Twitter announced its new misinformation policy on August 11, 2022, ahead of the November 8 U.S. midterm election to "protect election conversations, and to help ensure people feel confident about what they see on Twitter."
Twitter To Activate Its Civic Integrity Policy
The company announced that it would activate its Civic Integrity Policy, which was implemented in 2018, to assist people in other countries, including the Philippines, Kenya, and Australia, in finding credible information during elections and other similar civic processes.
According to Twitter's blog post, the Civic Integrity Policy addresses the most common harmful misleading information types about elections and civic events, such as content about the voting process, content intended to intimidate or dissuade people from voting, and false claims about election outcomes.
The company stated that such content could be labeled with links to credible information or helpful context. It asserted that Twitter would not recommend, amplify, or promote this content in product areas where the company makes recommendations. “People on Twitter will see a prompt prior to liking or sharing labeled tweets, and in cases where there is potential for harm associated with the false or misleading claim, the Tweet may not be liked or shared to prevent the spread of the misleading information,” the blog added.
Twitter stated that fake accounts that misrepresent violating its policies or affiliating with a candidate or elected official are prohibited, and the company confirms that it is on high alert for any potential coordinated manipulation efforts.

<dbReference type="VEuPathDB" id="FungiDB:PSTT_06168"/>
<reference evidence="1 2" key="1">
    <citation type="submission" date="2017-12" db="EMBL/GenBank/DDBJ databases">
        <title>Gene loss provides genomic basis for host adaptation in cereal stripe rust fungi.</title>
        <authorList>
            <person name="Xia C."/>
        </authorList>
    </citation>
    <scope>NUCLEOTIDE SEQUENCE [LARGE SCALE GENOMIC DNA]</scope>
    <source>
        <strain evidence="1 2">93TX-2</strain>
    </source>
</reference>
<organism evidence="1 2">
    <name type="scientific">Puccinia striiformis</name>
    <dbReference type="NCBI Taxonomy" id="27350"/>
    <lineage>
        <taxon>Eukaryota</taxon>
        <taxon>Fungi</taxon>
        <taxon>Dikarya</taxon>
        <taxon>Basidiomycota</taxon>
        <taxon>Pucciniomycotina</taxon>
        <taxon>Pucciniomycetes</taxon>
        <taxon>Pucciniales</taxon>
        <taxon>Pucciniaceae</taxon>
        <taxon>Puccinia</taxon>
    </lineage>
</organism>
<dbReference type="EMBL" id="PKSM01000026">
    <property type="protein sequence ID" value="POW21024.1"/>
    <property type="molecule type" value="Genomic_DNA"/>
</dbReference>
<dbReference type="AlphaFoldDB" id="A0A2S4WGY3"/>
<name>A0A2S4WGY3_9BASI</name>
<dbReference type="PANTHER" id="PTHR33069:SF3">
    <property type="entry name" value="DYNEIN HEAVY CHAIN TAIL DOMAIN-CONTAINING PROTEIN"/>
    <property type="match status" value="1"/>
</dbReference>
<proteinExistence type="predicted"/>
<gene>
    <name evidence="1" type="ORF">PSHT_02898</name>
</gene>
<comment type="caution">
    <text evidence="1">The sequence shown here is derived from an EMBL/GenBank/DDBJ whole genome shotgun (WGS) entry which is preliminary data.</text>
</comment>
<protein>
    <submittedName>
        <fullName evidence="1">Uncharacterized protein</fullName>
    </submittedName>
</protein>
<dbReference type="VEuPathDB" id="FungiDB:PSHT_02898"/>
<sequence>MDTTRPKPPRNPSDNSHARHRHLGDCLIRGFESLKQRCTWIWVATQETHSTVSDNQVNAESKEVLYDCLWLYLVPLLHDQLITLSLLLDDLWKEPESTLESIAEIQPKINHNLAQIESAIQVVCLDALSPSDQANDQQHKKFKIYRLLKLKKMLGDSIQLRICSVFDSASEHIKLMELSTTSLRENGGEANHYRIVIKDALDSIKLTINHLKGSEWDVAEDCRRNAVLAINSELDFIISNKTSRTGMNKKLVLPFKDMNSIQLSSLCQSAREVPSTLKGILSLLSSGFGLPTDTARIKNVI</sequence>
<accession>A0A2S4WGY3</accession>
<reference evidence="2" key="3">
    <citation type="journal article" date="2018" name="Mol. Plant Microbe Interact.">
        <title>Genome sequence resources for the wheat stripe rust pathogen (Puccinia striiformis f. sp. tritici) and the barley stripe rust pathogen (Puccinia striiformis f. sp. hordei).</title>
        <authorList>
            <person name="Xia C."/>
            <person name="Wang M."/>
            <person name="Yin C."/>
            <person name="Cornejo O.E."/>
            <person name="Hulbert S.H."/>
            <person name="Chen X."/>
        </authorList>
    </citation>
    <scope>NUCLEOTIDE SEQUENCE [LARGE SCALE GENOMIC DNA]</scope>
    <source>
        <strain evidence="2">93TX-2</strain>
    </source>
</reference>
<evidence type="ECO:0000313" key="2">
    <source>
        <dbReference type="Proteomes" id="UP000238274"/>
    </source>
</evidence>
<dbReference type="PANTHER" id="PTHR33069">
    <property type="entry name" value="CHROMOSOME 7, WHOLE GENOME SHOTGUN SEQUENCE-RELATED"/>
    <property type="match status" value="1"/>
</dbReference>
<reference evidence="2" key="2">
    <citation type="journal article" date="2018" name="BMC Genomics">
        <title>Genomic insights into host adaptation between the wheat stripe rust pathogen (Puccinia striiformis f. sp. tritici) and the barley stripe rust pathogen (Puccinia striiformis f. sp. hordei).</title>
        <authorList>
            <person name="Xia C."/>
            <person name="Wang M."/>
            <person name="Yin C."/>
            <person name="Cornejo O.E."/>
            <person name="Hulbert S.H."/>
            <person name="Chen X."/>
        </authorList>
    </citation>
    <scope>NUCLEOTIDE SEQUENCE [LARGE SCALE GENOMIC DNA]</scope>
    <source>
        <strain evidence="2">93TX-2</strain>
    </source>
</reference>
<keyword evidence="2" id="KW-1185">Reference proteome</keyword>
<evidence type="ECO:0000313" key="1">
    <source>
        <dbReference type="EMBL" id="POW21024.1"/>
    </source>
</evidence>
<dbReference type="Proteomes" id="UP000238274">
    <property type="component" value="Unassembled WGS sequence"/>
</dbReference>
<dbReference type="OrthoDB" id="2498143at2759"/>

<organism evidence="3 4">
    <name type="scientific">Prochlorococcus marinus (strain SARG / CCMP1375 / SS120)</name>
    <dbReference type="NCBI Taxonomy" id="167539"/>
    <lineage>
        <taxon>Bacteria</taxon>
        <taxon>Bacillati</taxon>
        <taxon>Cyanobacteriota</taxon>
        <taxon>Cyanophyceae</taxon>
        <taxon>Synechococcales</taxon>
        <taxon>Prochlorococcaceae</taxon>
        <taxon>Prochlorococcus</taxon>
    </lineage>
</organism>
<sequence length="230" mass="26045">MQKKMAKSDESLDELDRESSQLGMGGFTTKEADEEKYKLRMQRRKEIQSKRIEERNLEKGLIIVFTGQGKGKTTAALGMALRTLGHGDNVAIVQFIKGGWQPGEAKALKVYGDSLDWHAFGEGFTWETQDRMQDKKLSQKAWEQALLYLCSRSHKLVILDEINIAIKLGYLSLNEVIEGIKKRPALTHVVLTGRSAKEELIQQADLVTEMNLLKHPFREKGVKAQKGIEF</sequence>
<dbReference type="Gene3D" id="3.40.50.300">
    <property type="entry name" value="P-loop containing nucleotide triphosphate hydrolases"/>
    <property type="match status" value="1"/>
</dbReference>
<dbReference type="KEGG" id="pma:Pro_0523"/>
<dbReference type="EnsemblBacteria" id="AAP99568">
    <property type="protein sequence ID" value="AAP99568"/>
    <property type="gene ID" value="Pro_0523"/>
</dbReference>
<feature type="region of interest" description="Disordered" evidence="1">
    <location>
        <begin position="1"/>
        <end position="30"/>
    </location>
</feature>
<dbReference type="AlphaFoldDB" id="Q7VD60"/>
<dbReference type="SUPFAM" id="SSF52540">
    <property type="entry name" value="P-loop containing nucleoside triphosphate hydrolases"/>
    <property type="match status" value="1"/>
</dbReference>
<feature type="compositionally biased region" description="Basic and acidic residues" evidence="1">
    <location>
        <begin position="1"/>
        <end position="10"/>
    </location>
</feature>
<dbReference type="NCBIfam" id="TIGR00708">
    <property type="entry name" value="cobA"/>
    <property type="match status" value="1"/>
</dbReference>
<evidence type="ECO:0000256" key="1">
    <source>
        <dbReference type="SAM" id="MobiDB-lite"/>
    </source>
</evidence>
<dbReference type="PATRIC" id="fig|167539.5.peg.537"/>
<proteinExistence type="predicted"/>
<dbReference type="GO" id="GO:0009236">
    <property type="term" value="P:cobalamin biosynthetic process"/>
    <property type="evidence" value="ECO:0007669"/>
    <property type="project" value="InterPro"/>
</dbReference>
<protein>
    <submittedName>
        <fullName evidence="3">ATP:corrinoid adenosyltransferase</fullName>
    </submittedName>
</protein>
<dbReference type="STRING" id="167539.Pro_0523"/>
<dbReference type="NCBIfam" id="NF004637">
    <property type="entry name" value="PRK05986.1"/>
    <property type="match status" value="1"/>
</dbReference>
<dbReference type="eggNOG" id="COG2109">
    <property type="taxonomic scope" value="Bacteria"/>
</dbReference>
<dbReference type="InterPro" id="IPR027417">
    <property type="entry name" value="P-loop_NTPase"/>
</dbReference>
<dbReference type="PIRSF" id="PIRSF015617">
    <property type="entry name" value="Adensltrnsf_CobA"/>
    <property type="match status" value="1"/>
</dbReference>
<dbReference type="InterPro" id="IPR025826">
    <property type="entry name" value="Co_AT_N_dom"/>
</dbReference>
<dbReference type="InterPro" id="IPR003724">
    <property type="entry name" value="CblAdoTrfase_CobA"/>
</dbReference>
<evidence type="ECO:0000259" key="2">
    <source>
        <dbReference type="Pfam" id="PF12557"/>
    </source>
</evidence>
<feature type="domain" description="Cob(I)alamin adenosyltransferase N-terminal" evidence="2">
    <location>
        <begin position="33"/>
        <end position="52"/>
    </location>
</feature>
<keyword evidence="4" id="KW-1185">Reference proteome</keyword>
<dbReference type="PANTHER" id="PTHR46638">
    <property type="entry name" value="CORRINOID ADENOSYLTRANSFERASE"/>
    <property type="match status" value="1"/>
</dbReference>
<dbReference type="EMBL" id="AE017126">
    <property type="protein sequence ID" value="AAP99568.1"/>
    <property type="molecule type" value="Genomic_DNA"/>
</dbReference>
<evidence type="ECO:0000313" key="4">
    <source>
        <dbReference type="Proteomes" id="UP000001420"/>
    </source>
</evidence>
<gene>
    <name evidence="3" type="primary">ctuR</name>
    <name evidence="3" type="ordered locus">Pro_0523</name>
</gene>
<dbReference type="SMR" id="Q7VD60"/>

Twitter's misinformation policies aim to "empower voters to find reliable information about how to register, vote, and the options on their ballot." In addition, the company intends to release a number of product updates to make it easier to find reliable news and accurate information about the midterm elections.
The social company giant also mentioned that it would help protect and secure accounts of government officials, candidates, and journalists. The blog reminds the users to use strong passwords, enable two-factor authentication, and check the third-party apps connected to their accounts.
Despite these precautions, voting rights advocates say Twitter's plan to combat misinformation during elections is insufficient, and they point to numerous flaws in the company's previous misinformation policies. The experts also stated that recommendations and labels are not ideal solutions to the misinformation problem.
According to experts, election misinformation, such as false information about voting systems and misleading narratives about candidates, undermines public trust in election processes and results.
Elections misinformation can easily influence how voters think about the election process. Artificial Intelligence, cyber tools, and social engineering may also be directed at targeting candidates and voters at the same time.
For the European Commission, false information hurts democracy by making people less likely to trust institutions and the media and to make decisions based on accurate information. A recent study by the Pew Research Center found that Americans view misinformation as a more serious issue than racism, climate change, or terrorism. Meanwhile, others believe that disinformation advertisements from unidentified sources are aimed at democracy.
According to Darrell West, director of Governance Studies at Brookings, the news media plays a critical role in combating misinformation and sophisticated disinformation campaigns. West proposed that the government promote media literacy to assist voters in identifying misinformation and preventing its spread.
Translated by Khadija Boufous